To Hillsdale College, a tiny private liberal-arts school in rural Michigan, George Roche III was a kind of cult figure. Tall and charismatic, the school's president had transformed Hillsdale from a third-rate party school into one of the country's most respected and well-endowed small colleges.
Al Gore minced no words. The situation was too dire. Bill Bradley was coming on like a freight train, and every labor leader in the living room knew it. They were gathered secretly on a recent Friday night in a leafy Maryland suburb of Washington at the home of John Sweeney, president of the 13 million-member AFL-CIO.
They laughed when Jesse Ventura, the pro wrestler who favored feather boas and pink tights, ran for governor in Minnesota. Now they're howling at the idea that TV talk-show host Jerry Springer--the maestro of "Stripper Wars" and "I'm Sleeping With My 13-Year-Old's Ex"--is toying with a run for the U.S. Senate from Ohio.
DEBBIE KELLER FELT JILTED ON Valentine's Day. Her boyfriend got her a sweet card. He even surprised the sunny 23-year-old with a visit from out of town. But as one of the world's top women soccer players, Keller wanted to be living it up with the U.S. women's national team.
The greatest threat to international sport isn't payoffs in Salt Lake. It's "doping,' the use of dangerous performance-enhancing drugs. Do officials turn a blind eye?IT STARTED TO GO WRONG FOR FRENCH cyclist Erwan Mentheour between Paris and Nice, when race officials tapped him for random drug testing.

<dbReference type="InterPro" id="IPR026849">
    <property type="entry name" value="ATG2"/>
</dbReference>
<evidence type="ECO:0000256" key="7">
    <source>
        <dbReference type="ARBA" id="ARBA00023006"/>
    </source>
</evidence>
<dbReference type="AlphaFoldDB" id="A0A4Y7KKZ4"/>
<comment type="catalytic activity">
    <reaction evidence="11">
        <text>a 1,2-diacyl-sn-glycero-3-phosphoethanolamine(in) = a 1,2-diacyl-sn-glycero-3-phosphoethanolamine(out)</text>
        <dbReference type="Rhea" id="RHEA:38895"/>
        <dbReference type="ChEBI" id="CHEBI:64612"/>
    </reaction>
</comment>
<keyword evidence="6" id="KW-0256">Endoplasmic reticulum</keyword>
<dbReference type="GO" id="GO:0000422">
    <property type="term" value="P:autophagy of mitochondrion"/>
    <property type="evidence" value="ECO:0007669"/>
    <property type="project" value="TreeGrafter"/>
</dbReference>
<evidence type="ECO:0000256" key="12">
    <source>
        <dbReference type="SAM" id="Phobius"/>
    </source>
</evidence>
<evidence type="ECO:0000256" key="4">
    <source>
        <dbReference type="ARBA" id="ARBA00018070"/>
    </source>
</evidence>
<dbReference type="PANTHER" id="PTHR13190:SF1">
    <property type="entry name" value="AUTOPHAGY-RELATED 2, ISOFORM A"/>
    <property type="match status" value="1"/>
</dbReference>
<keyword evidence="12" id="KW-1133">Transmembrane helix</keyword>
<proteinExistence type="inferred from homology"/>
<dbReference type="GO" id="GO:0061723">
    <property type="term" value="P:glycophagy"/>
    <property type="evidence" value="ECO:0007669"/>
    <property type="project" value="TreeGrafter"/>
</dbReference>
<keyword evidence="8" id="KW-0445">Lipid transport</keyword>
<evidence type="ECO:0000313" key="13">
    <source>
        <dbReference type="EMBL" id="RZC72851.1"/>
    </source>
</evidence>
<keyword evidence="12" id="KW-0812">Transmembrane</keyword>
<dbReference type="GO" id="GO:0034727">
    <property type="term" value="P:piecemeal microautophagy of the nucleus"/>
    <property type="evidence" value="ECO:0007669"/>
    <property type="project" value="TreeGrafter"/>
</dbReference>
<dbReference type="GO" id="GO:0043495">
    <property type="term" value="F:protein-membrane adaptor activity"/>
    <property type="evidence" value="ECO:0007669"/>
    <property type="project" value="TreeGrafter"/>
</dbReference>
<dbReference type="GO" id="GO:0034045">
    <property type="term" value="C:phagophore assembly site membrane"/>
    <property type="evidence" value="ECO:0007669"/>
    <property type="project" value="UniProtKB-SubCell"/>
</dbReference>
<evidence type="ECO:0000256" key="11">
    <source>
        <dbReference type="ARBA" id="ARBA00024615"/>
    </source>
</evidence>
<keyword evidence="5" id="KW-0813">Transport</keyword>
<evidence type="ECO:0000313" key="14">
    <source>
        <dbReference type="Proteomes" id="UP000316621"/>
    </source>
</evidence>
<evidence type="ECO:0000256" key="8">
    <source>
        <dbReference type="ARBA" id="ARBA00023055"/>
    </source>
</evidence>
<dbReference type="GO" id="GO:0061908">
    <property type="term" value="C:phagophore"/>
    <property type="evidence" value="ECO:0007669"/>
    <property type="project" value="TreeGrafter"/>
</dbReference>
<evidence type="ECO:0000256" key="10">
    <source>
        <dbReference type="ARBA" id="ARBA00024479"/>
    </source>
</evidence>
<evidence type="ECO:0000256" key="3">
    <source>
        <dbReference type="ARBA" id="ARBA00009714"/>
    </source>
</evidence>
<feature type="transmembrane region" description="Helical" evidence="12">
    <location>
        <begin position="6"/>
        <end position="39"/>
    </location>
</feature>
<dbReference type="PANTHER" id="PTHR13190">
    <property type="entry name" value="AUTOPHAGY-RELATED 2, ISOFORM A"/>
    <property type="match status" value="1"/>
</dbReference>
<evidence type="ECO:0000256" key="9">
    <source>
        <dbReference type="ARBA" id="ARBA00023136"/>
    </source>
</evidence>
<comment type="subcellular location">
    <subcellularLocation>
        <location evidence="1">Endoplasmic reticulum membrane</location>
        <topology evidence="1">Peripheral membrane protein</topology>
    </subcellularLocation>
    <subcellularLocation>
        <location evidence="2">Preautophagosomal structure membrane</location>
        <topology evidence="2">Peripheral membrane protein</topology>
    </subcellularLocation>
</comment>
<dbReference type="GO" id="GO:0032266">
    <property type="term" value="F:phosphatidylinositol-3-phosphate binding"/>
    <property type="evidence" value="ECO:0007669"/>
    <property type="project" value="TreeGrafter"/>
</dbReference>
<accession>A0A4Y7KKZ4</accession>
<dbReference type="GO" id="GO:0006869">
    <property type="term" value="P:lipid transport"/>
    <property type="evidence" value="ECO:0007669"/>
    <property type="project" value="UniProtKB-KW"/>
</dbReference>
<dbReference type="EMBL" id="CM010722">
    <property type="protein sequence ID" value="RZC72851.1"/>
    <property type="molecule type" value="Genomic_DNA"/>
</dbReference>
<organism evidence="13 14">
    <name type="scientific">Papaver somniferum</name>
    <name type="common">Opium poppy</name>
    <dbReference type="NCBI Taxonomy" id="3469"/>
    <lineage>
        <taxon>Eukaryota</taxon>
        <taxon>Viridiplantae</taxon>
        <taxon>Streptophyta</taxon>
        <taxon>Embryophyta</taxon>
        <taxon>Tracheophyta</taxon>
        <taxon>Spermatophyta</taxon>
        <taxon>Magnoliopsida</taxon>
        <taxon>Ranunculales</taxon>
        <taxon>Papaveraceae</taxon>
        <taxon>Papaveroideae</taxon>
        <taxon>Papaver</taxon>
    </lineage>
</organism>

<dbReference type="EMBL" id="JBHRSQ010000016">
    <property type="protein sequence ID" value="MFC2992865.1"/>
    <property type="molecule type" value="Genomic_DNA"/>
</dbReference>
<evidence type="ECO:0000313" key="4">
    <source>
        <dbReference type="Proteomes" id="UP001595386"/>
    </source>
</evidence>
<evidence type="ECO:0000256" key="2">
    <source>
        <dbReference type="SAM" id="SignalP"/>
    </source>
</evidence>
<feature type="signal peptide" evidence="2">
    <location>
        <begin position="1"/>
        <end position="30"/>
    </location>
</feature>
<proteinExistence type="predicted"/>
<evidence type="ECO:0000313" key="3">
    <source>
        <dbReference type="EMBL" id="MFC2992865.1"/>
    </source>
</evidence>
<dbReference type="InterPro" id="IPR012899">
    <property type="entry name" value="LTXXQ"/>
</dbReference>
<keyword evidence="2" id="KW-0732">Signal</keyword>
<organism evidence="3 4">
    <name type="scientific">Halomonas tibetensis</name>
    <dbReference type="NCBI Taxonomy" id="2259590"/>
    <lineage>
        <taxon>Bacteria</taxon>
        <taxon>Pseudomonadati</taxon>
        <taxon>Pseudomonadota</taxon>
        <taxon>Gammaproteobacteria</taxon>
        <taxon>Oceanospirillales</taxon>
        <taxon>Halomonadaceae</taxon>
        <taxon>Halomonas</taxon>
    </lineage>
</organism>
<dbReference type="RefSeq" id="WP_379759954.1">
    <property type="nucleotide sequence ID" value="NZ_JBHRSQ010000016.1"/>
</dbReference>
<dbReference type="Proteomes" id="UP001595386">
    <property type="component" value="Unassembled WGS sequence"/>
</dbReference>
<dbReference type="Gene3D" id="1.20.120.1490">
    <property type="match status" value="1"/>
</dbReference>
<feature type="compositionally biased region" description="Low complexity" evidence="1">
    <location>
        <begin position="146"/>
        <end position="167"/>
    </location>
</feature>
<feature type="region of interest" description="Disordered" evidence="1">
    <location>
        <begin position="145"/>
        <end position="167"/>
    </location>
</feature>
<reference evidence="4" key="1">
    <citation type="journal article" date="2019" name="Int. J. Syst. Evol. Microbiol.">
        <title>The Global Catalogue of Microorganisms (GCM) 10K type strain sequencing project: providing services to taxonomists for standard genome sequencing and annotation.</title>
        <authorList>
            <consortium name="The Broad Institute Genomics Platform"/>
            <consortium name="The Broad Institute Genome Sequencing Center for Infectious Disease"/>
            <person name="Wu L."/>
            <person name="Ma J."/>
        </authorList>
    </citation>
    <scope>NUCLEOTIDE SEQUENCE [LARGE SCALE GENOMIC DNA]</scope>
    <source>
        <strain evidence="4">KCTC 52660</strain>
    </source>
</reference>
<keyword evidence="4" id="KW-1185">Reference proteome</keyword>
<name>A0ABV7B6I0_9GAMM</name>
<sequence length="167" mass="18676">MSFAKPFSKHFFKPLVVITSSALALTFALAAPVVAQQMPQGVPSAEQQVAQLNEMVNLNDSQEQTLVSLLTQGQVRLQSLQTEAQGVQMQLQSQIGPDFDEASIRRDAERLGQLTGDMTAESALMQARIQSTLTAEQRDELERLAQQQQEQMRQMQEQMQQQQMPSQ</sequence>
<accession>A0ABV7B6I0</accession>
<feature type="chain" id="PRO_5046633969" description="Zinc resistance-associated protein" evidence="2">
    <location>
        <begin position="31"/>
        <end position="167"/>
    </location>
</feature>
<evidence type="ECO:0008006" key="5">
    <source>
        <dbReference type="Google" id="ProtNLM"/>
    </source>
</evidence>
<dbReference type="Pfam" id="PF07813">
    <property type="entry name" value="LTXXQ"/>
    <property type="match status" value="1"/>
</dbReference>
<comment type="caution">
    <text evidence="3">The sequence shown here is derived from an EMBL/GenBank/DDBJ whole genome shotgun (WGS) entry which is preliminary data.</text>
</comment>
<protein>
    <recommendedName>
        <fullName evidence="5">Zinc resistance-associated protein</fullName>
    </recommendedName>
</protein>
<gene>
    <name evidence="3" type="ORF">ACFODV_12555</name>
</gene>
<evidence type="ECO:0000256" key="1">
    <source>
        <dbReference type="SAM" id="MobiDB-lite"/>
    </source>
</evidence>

AMADO CARRILLO FUENTES WASnicknamed ""the capo without a face'' because police didn't know exactly what Mexico's most powerful drug boss looked like. But when the 41- (or maybe 42-) year-old drug trafficker suddenly died of heart failure after eight hours of plastic surgery and liposuction, his face was beyond recognition.
When doctors in Los Angeles told Pat Paulsen they couldn't cure his colon cancer, he did what any comedian might do, he laughed them off. Fed up with conventional medicine, the TV comic followed a well-worn path to one of about 35 alternative clinics just across the border in Tijuana.
GEN. BARRY MCCAFFREY WAS ALL smiles as he received his Mexican counterpart--drug czar Gen. JesUs GutiErrez Rebollo--in Washington in late January. The U.S. drug czar had met the 42-year army veteran on a visit to Mexico and hailed him as ""a guy of absolute, unquestioned integrity.'' McCaffrey liked the idea of linking arms with another military man across the Rio Grande to fight drug traffic from Mexico--the country that is a conduit for nearly three fourths of America's cocaine.
FROM THE bleachers it may look like pure glory. But from the athlete's perspective, qualifying for the Olympic Games resembles nothing so much as a prison drug raid. ""It's tremendously embarrassing,'' says U.S. national-team oarsman Ty Bennion. ""You've just given the performance of your life.
It wasn't much of a march on the White House last Wednesday -- two dozen leaders of women's groups and their staffs. The chants carried the ring of a bygone era. ""Hey hey, ho ho, discrimination has got to go!'' But their protest went to the heart of a debate that threatens to divide the country.